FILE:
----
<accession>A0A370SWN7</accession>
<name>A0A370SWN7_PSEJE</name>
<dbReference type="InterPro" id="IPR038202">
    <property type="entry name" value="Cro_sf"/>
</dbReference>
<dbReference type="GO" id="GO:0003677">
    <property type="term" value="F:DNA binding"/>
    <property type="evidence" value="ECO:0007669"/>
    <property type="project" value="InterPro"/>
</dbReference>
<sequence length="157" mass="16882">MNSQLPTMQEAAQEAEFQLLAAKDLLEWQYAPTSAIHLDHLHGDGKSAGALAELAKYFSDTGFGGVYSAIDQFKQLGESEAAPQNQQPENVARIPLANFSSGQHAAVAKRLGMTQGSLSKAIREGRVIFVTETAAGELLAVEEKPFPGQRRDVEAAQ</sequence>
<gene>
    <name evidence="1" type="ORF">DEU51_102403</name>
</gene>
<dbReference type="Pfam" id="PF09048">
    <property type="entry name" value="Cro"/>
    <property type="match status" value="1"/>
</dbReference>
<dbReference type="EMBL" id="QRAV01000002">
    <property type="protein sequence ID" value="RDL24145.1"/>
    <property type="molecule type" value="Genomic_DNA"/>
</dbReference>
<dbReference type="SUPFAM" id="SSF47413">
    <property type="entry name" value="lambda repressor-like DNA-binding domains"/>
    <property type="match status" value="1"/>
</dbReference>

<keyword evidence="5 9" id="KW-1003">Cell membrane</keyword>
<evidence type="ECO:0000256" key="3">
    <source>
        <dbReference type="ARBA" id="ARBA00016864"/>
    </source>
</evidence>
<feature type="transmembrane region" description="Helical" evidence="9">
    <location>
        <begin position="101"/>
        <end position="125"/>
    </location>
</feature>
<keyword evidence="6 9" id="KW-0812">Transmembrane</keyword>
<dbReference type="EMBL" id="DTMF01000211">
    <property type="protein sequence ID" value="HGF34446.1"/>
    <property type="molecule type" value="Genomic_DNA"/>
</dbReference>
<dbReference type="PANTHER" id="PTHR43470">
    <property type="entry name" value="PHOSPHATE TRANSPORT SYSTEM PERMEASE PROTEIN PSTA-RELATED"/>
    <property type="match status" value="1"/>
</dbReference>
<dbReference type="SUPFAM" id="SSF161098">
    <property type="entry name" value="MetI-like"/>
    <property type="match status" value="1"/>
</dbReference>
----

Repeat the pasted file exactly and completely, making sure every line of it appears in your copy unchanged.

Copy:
<accession>A0A370SWN7</accession>
<name>A0A370SWN7_PSEJE</name>
<dbReference type="InterPro" id="IPR038202">
    <property type="entry name" value="Cro_sf"/>
</dbReference>
<dbReference type="GO" id="GO:0003677">
    <property type="term" value="F:DNA binding"/>
    <property type="evidence" value="ECO:0007669"/>
    <property type="project" value="InterPro"/>
</dbReference>
<sequence length="157" mass="16882">MNSQLPTMQEAAQEAEFQLLAAKDLLEWQYAPTSAIHLDHLHGDGKSAGALAELAKYFSDTGFGGVYSAIDQFKQLGESEAAPQNQQPENVARIPLANFSSGQHAAVAKRLGMTQGSLSKAIREGRVIFVTETAAGELLAVEEKPFPGQRRDVEAAQ</sequence>
<gene>
    <name evidence="1" type="ORF">DEU51_102403</name>
</gene>
<dbReference type="Pfam" id="PF09048">
    <property type="entry name" value="Cro"/>
    <property type="match status" value="1"/>
</dbReference>
<dbReference type="EMBL" id="QRAV01000002">
    <property type="protein sequence ID" value="RDL24145.1"/>
    <property type="molecule type" value="Genomic_DNA"/>
</dbReference>
<dbReference type="SUPFAM" id="SSF47413">
    <property type="entry name" value="lambda repressor-like DNA-binding domains"/>
    <property type="match status" value="1"/>
</dbReference>

<keyword evidence="5 9" id="KW-1003">Cell membrane</keyword>
<evidence type="ECO:0000256" key="3">
    <source>
        <dbReference type="ARBA" id="ARBA00016864"/>
    </source>
</evidence>
<feature type="transmembrane region" description="Helical" evidence="9">
    <location>
        <begin position="101"/>
        <end position="125"/>
    </location>
</feature>
<keyword evidence="6 9" id="KW-0812">Transmembrane</keyword>
<dbReference type="EMBL" id="DTMF01000211">
    <property type="protein sequence ID" value="HGF34446.1"/>
    <property type="molecule type" value="Genomic_DNA"/>
</dbReference>
<dbReference type="PANTHER" id="PTHR43470">
    <property type="entry name" value="PHOSPHATE TRANSPORT SYSTEM PERMEASE PROTEIN PSTA-RELATED"/>
    <property type="match status" value="1"/>
</dbReference>
<dbReference type="SUPFAM" id="SSF161098">
    <property type="entry name" value="MetI-like"/>
    <property type="match status" value="1"/>
</dbReference>